6.5/10 overall
Akawoa's avatar By Akawoa on Apr 17, 2010

Full Metal Panic season one was originally released way back in 2002 by Gonzo animation. Now when this anime originally aired, the transition from cell to computer animation was taking place. Fortunately for us, Gonzo did an animation job that would rival that of other anime to be released years later. Full Metal Panic's animation style was considered revolutionary and groundbreaking when it originally aired, and this still holds true today, the style is fantastic and manages to stand up to the trials of the cruel mistress of time.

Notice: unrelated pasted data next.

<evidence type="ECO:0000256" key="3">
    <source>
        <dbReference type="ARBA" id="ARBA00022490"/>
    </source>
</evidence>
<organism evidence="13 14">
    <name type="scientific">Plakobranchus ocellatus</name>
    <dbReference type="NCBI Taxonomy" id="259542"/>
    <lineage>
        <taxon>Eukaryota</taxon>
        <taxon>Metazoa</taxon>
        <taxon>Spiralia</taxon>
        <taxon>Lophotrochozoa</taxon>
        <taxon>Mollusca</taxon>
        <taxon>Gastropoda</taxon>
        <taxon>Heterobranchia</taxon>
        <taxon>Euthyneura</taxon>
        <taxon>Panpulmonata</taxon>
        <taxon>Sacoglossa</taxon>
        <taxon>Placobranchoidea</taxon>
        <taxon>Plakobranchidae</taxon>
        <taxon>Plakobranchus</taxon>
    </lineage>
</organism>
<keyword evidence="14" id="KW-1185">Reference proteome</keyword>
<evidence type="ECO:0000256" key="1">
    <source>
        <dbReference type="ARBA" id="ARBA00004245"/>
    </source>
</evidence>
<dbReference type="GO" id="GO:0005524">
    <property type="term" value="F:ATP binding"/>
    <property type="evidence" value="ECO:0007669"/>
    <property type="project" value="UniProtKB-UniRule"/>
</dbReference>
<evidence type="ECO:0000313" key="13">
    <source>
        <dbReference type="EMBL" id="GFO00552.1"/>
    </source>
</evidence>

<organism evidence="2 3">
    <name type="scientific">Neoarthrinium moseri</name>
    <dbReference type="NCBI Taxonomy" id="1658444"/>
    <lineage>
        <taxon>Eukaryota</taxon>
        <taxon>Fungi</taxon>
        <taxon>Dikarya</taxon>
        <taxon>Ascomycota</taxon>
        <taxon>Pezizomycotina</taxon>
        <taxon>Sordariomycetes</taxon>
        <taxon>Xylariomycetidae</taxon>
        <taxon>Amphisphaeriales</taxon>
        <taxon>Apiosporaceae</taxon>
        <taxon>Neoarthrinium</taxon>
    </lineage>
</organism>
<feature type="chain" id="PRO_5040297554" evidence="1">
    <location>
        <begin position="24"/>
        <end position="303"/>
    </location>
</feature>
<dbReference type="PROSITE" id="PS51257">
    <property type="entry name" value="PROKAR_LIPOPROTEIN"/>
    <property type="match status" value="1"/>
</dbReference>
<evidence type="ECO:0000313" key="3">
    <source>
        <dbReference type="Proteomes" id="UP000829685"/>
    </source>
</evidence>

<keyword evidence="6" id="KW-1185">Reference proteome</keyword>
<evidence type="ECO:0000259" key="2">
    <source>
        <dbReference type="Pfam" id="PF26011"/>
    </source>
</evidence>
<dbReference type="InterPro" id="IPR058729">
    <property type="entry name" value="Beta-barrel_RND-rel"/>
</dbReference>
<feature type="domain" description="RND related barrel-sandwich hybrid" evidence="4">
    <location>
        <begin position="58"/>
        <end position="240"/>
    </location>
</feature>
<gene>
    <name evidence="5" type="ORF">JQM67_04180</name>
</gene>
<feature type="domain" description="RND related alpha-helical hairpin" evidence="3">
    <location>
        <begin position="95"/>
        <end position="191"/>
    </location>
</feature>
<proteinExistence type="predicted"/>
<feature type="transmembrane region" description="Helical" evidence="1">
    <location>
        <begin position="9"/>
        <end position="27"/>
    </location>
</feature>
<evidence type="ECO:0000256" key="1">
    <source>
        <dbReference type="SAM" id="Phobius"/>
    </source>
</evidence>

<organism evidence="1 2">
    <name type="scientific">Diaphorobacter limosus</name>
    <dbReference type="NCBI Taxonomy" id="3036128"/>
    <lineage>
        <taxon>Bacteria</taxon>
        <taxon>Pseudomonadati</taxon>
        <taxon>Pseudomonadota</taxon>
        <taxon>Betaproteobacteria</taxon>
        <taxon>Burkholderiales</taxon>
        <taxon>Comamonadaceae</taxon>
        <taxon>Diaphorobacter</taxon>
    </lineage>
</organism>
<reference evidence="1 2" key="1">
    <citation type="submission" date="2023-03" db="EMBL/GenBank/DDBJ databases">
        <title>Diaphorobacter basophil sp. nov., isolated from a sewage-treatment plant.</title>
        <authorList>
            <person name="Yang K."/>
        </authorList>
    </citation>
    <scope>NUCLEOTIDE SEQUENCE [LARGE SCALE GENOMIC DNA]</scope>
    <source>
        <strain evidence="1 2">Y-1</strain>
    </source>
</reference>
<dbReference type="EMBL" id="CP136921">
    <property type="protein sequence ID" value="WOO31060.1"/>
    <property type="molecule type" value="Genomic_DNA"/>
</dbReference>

Now I could go on all day about how pleasant it is to look at, but then I'd be skirting the meat of the issue. Probably of greater concern, is it entertaining to watch? Ladies and gentlemen, all signs point to yes! I found the story pleasantly balanced between a myriad, a veritable cornucopia of subjects and genres. The plot is centered on two integral characters, Sergeant Sousuke Sagara of the Mithril Mercenary Corporation. Mithril is a mercenary organization that acts as a sort of international peacekeeping division, ensuring through the use of technology that someone is available to keep larger countries from bloating and war mongering. Sousuke is tasked with guarding Kaname Chidori, a Japanese schoolgirl. Kaname is thought to be one of the "whispered", a sort of person that holds key information received at birth locked within their minds. Previous "whispered" had pioneered technology previously thought impossible, like mechs for example. The key for the plot is that it shifts between the two realms. School is used for humorous interactions, tsundere romantic moments (with blushing and awkward yet cute moments galore), and even everyday slice of life. The second common area, mercenary missions and terrorist situations, are used to progress the plot and to even further character development. This is the meat of the action portions of the show; also these parts tend to focus on heavier dialog occasionally tossing in more serious romantic conversations to stir up the ol' emotional response. Despite including such varied content, the show never suffers from poor pacing. It manages to keep the viewer firmly planted within the situation at hand, yet leaves you excited for the next "school" or "mission" portion (I don't care for school anime too much either, but I thoroughly enjoyed the school interactions in this series, they were done right).